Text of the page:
is a very thin sheet of some material that has been
sliced off of a big chunk of that material and used as a facing. Wood
veneer a thin sheet of wood sliced off of a log. Decorative veneers are
shaved off in sheets by shoving a log along a very big knife a peeling
off the slice like an apple peel.
Veneering is the
process of laminating that sheet to a strong backer of another
material. In the case of wood veneering there are two powerful advantages to this type of
manufacturing. The first is to make otherwise very expensive woods
affordable (a log goes alot further when it's sliced really thin), but
more importantly the process of laminating wood (a material that
breaks, splits, expands, and is an otherwise ornery and dimensionally
unstable material) to a stable and strong backer makes the wood stay
put and not crack or distort over time. Much high quality woodwork (pianos, for example) is veneered. Veneering capability is
essential in any interiors fabrication shop.
|Below are some images of veneer work that we've built.
Everyone has interacted with flat veneering - plywood is the
most common example, in which layers of veneer are laminated together
to make a thick sandwich. You can veneer anything - you just have to
right glue. For example, very thin shelves that must carry alot of
weight can be made by veneering steel plates with decorative wood
veneers. Veneer doesn't have to be wood - metals can be laminated to
plastics, plastics to wood, wood to glass, glass to metals. But in
order to get away with this type of innovation a deep understanding of
the characteristics of the laminate, the substrate, and the adhesive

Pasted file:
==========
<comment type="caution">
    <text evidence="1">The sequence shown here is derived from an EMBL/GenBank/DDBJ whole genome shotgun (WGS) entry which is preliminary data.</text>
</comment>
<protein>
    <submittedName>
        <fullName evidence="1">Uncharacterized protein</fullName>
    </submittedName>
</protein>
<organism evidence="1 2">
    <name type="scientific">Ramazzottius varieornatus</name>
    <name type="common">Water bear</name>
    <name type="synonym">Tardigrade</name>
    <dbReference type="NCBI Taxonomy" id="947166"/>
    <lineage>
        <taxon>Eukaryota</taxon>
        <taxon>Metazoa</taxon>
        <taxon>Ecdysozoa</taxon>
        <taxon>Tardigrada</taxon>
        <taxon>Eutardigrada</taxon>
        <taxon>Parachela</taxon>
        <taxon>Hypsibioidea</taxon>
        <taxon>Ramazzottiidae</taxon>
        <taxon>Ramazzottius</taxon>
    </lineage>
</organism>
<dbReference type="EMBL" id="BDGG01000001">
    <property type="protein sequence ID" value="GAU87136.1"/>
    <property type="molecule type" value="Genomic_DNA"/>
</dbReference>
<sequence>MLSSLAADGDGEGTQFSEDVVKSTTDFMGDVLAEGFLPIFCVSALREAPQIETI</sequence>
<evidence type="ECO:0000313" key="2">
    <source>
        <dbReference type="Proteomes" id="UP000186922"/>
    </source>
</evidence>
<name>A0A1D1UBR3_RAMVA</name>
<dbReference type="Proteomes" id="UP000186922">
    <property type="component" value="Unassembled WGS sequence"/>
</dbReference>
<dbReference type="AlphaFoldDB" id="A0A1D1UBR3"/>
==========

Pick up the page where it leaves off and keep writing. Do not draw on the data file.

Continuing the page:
that glues them together is essential. All materials change dimensions
back and forth over the course of a year but some with heat, some with
moisture, some with pressure, some with age; all materials have their
own cohesive and adhesive properties each being unique and the adhesive
must be designed with both adherends taken into account.
Veneering involves pressure (to press the sheet to the shape of the substrate)
and holding time (to hold it there until the glue cures). Veneering
flat sheets just need another flat sheet with some clamps. Curves need
an opposite curve to clamp it in place.
This is not easy - veneer is rigid, like a sheet of paper. It's
difficult to lay a sheet of paper down on a globe or some portion of
one because it has to "stretch". But, with
some veneers it's possible to slice, inlay, slice again, inlay again,
and then soak and press it down on a compound curve and make it look
like it was carved out of solid wood. This photo shows a part of the
piece where flat, curved, and compound-curved veneering all takes
place. This was required because the veneer (English Harewood) is not available in solid wood form.